I am attending a meeting of the Connectional Table of the United Methodist Church, and the hotel where we are staying has televisions blaring in the elevators. Really! The elevator has 3 large TV screens, with different shows on each screen, and one of the TV’s is always blaring news or sports or movies at you while you ride the elevator.
It seems a strange commentary on our American culture and our fear of silence. Apparently we can’t even ride a few minutes on an elevator without some music, and now a TV, to fill up the silence. Notice how many people can’t drive their cars or walk through the mall without a cell phone or iPod in their ears. We just can’t seem to handle the silence, even though we often complain about our busy schedules and hectic lives.
I wonder … what is it that we fear? Do we fear having to live with our own thoughts? Or do we, perhaps, unconsciously fear that we might actually hear the still, small voice of God? Actually that phrase – the “still small voice of God” – is a poor translation of the passage in I Kings where Elijah is hiding in the cave and waiting to hear from God. The prophet Elijah is scared, he has run away (even after a great victory over the so-called prophets of the false god Baal), and he is trying to find God. But God does not come to him in the wind, the fire, or the earthquake – all typical signs of God’s presence in the Old Testament. Instead, the text says that Elijah heard “the still, small voice of God.” Actually that phrase in Hebrew is better translated as “silence.” Elijah did not hear anything at all. It was only after the silence, that he finally heard God say to him, “Elijah, what are you doing here?” Elijah discovered he was not the only one being faithful to God, after all, and he was called by God to leave his safe little cave, to go back down the mountain, and to continue serving God.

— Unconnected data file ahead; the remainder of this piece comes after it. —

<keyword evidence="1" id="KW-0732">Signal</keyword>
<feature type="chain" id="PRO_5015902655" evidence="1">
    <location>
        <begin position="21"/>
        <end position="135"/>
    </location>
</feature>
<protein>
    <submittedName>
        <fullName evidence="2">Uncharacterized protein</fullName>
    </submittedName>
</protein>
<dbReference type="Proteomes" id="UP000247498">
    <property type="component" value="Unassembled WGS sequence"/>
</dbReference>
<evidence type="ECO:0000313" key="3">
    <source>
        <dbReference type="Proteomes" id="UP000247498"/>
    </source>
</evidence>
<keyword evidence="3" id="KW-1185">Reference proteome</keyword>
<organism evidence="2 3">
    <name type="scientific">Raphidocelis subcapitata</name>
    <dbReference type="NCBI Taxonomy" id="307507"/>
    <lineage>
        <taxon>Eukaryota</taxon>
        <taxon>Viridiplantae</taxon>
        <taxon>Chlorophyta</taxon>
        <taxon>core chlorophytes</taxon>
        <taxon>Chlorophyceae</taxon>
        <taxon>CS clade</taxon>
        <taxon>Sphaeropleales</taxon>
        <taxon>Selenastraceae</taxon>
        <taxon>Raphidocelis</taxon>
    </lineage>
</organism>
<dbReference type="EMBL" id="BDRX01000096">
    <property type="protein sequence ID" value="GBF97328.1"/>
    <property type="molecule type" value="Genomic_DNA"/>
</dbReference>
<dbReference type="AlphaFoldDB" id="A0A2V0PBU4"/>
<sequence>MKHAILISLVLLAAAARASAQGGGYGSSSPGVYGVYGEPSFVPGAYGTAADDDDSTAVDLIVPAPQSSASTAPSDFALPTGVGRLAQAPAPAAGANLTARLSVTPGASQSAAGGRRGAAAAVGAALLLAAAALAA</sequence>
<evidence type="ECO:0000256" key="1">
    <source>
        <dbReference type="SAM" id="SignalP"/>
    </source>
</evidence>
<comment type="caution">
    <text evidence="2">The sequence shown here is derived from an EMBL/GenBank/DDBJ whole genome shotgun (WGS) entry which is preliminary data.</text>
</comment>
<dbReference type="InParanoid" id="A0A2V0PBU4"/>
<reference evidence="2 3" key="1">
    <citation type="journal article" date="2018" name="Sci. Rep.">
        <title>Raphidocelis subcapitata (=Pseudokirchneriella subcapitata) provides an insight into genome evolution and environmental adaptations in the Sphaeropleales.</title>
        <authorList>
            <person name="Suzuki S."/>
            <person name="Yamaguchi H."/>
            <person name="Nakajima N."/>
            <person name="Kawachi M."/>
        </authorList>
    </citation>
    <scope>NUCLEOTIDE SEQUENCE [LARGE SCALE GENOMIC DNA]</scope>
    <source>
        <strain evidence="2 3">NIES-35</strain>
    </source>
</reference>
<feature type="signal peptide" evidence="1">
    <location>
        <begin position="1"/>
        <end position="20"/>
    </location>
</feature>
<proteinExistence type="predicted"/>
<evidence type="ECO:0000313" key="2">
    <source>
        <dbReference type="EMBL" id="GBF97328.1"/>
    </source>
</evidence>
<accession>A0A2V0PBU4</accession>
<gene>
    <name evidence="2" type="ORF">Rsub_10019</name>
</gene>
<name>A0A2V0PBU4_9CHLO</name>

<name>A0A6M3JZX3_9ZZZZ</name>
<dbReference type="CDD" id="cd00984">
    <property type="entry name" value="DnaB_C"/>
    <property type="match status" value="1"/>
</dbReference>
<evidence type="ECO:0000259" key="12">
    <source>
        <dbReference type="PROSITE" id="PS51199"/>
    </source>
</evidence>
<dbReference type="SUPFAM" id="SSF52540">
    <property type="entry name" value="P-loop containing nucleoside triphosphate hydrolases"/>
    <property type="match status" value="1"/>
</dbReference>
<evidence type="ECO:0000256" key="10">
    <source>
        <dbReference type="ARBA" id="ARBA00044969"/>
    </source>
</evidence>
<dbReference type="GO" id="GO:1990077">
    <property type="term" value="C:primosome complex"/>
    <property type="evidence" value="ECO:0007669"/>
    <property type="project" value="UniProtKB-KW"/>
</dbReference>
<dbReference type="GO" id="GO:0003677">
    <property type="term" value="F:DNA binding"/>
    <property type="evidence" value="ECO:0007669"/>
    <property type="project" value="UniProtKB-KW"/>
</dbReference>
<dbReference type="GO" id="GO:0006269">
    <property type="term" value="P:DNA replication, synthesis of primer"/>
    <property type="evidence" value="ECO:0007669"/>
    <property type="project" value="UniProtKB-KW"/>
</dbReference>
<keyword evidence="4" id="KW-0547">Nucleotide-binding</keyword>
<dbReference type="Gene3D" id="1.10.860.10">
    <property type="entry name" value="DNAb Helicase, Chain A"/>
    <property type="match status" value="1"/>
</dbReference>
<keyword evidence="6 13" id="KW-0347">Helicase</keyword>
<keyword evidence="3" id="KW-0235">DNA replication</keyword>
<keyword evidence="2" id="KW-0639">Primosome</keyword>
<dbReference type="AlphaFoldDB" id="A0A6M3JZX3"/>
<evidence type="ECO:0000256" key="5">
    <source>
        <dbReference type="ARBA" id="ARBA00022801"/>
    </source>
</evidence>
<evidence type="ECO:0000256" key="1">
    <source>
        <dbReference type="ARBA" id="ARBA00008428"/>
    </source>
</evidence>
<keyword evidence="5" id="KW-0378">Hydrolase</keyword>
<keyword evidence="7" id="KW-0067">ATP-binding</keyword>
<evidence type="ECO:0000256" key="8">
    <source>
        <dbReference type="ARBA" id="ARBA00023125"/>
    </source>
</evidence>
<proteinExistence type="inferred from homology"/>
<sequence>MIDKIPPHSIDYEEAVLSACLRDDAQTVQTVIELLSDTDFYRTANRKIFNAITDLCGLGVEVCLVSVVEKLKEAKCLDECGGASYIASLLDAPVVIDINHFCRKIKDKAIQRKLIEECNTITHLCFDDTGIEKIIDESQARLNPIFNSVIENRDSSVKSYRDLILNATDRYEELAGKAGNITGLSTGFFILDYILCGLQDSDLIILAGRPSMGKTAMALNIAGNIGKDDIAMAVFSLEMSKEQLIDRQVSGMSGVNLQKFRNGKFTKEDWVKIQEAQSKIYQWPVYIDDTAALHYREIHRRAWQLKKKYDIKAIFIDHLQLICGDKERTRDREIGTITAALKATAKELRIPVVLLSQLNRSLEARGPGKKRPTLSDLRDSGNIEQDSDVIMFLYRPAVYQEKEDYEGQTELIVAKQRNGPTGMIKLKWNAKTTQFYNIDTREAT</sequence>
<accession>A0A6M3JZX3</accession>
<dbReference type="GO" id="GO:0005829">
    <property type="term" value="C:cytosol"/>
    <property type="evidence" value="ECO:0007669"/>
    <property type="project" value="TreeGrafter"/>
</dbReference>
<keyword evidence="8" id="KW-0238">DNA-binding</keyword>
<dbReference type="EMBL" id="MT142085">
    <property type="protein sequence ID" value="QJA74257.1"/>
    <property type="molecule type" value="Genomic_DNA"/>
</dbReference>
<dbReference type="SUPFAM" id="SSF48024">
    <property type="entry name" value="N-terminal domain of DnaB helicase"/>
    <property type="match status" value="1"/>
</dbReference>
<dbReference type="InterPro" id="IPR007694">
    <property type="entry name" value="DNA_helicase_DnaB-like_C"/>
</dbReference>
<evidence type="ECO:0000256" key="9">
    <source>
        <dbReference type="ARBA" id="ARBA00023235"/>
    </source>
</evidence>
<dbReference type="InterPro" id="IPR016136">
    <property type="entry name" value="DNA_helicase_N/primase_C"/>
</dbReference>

But first came the silence … and then he was able to hear God.
I wonder, with TV’s in the elevators, loud music on our car radios, and cell phones in our ears, where will we find the silence to listen for God? Even in church we seem compelled to fill the silence with organ music, praise bands, or videos. But often God is found in the silence, the stillness, and the quiet when we put aside all the noise and distractions of life.
Listen for God this week … turn off the radio, cell phone, TV, blaring music, and even church music. Listen in the silence. Who knows? Without those other distractions, you may discover that God has been whispering to you all along.
from Bishop Michael J. Coyner